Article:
What the heck is the difference among all those Canon ELPHs anyway?

As I mentioned in my last post, I’m a big fan of Canon’s Digital ELPH series, but I can’t tell you how many times friends have called me from Best Buy in a state of confusion about which one to buy. It’s no wonder. Stop into any electronics store today and you’ll find a slew of ELPH models and they all look pretty similar to the untrained eye. So here’s a quick primer on what’s what, broken down by resolution (since for better or for worse, that’s how most people seem to shop for cameras).

As I mentioned in my last post, I’m a big fan of Canon’s Digital ELPH series, but I can’t tell you how many times friends have called me from Best Buy in a state of confusion about which one to buy. It’s no wonder. Stop into any electronics store today and you’ll find a slew of ELPH models and they all look pretty similar to the untrained eye. So here’s a quick primer on what’s what, broken down by resolution (since for better or for worse, that’s how most people seem to shop for cameras). For comparison’s sake, I included current pricing from Amazon.com.

12.1 Megapixels

What the heck is the difference among all those Canon ELPHs anyway?

Canon PowerShot SD950 IS ($340) - released August 2007: This is Canon’s current top-of-the-line model (successor to last year’s SD900 which you’ll still find in some stores). It sports a sleek, rugged titanium body, 3.7x optical zoom lens (36- to 133mm), an Optical Image Stabilizer, Canon’s latest face-detection autofocus technology, in-camera red-eye correction, and like all the current ELPHs, uses Canon’s top-end DIGIC III image processor. There’s a 2.5-inch LCD, and unlike models with the bigger 3-inch LCD, it also includes an optical view finder.

10 Megapixels

Canon PowerShot SD900 ($300) – released October 2006: This predecessor to the SD950 IS is being phased out, but you’ll still find it in some stores this holiday season. Its titanium body houses a 3x optical zoom lens (37- to 111mm), an early version of Canon’s face detection technology, and was among the first cameras to include the DIGIC III processor. There’s no image stabilization or red-eye correction technology in this earlier model, but like the SD950 IS, it has a 2.5-inch LCD and an optical view finder.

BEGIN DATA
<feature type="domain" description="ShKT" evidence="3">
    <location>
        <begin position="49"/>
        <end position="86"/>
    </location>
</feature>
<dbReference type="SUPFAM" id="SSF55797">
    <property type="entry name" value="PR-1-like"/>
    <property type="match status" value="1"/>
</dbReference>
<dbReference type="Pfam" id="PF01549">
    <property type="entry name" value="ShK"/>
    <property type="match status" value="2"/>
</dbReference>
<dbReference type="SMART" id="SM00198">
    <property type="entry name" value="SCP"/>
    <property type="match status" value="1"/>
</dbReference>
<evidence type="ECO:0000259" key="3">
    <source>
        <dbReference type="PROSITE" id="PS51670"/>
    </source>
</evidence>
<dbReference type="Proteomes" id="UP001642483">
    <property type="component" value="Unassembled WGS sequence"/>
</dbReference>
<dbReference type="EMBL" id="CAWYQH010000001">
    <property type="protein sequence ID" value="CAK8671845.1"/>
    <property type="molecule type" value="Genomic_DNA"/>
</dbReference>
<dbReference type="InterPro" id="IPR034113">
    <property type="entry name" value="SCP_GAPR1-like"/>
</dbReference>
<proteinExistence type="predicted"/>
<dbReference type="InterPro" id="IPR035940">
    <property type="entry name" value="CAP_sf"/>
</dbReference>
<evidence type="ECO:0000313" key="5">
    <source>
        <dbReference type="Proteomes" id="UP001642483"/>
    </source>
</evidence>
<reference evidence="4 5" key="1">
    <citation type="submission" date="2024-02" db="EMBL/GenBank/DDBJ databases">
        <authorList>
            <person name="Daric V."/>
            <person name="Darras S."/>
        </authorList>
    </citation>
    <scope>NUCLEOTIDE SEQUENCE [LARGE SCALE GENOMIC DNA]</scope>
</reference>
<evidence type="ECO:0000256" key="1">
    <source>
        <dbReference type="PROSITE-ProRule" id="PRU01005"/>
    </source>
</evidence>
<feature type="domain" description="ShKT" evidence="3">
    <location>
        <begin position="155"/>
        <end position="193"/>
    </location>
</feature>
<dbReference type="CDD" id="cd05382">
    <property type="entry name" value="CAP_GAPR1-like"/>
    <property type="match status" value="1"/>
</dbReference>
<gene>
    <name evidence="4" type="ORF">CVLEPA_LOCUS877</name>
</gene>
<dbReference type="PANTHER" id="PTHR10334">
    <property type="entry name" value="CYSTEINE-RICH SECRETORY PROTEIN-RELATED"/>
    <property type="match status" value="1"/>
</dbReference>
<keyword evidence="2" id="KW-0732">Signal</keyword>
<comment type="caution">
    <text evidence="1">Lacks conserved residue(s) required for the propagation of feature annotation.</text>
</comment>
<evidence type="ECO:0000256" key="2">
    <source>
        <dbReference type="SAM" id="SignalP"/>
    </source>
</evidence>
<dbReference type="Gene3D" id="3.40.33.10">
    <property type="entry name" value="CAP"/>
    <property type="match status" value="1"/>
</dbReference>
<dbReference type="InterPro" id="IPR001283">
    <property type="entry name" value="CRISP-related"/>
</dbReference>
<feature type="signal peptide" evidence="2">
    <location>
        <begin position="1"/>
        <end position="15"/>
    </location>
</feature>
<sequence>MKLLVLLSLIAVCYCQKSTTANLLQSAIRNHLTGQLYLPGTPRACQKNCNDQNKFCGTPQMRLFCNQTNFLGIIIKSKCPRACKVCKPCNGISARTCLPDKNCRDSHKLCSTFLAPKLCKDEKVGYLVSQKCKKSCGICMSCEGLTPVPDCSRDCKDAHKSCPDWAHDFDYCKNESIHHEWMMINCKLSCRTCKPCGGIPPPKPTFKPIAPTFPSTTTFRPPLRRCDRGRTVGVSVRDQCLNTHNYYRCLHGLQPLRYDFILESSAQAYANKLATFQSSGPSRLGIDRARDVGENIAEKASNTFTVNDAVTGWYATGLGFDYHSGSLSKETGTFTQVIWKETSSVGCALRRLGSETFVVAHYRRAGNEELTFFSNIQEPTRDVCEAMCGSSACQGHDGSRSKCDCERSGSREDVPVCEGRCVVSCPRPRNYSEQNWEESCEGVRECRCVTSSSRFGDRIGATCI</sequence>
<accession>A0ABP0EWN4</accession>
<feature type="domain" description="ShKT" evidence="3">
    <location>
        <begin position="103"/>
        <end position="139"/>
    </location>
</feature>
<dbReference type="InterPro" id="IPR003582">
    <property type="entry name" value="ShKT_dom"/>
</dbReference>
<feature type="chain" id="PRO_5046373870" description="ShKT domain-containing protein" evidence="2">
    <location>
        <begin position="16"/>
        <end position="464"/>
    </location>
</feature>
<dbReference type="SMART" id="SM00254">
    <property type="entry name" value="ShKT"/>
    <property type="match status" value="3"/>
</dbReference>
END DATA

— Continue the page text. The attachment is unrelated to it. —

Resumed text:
8 Megapixels

Canon PowerShot SD870 IS ($300) – released September 2007: My favorite of the new models announced this fall, the SD870 IS includes a 3.8x optical zoom lens (28- to 105mm) which offers a wider angle setting than most point-and-shoots--great for group shots and landscapes. Like the SD950 IS, it comes with an Optical Image Stabilizer, the latest face detection technology, and in-camera red-eye reduction. Unlike the 950, it forgoes an optical viewfinder to fit a big 3-inch LCD.

Canon PowerShot SD850 IS ($250) – released July 2007: This is the follow-up to the discontinued SD700. It has a 4x optical zoom lens (35- to 105mm), an Optical Image Stabilizer, the latest face-detection technology, and red-eye correction. Like the SD950 IS, it has a 2.5-inch LCD and does include an optical viewfinder.

7.1 Megapixels

Canon PowerShot SD750 ($209) – released March 2007: Includes a 3x optical zoom lens (35- to 105mm) and Canon’s latest face-detection and red-eye correction technologies, though there’s no image stabilization. Like the SD870 IS it leaves out an optical viewfinder to squeeze in a 3-inch LCD.

Canon PowerShot SD800 IS ($230) – released October 2006: Of the same generation as the SD900, the SD800 IS is a predecessor to my current favorite, the SD870 IS. Like its successor, its 3.8x optical zoom lens (28- to 105mm) gives you the flexibility of an extra wide angle. Among the first Digital ELPHs to include a face-detection autofocus system and Optical Image Stabilizer, it was also one of the first to utilize the DIGIC III processor. It includes a 2.5-inch LCD as well as an optical viewfinder.

Canon PowerShot SD1000 ($179) – released March 2007: Released alongside the SD750, the SD1000 was a replacement for the SD600 from early 2006. Slightly more compact and boxier than the SD750, it sports pretty similar specs, such as the 3x optical zoom lens (35- to 105mm), DIGIC III processor with newer face-detection and red-eye correction technologies, and lack of image stabilization. The main difference is that the SD1000 does include an optical viewfinder and has a smaller 2.5-inch LCD.

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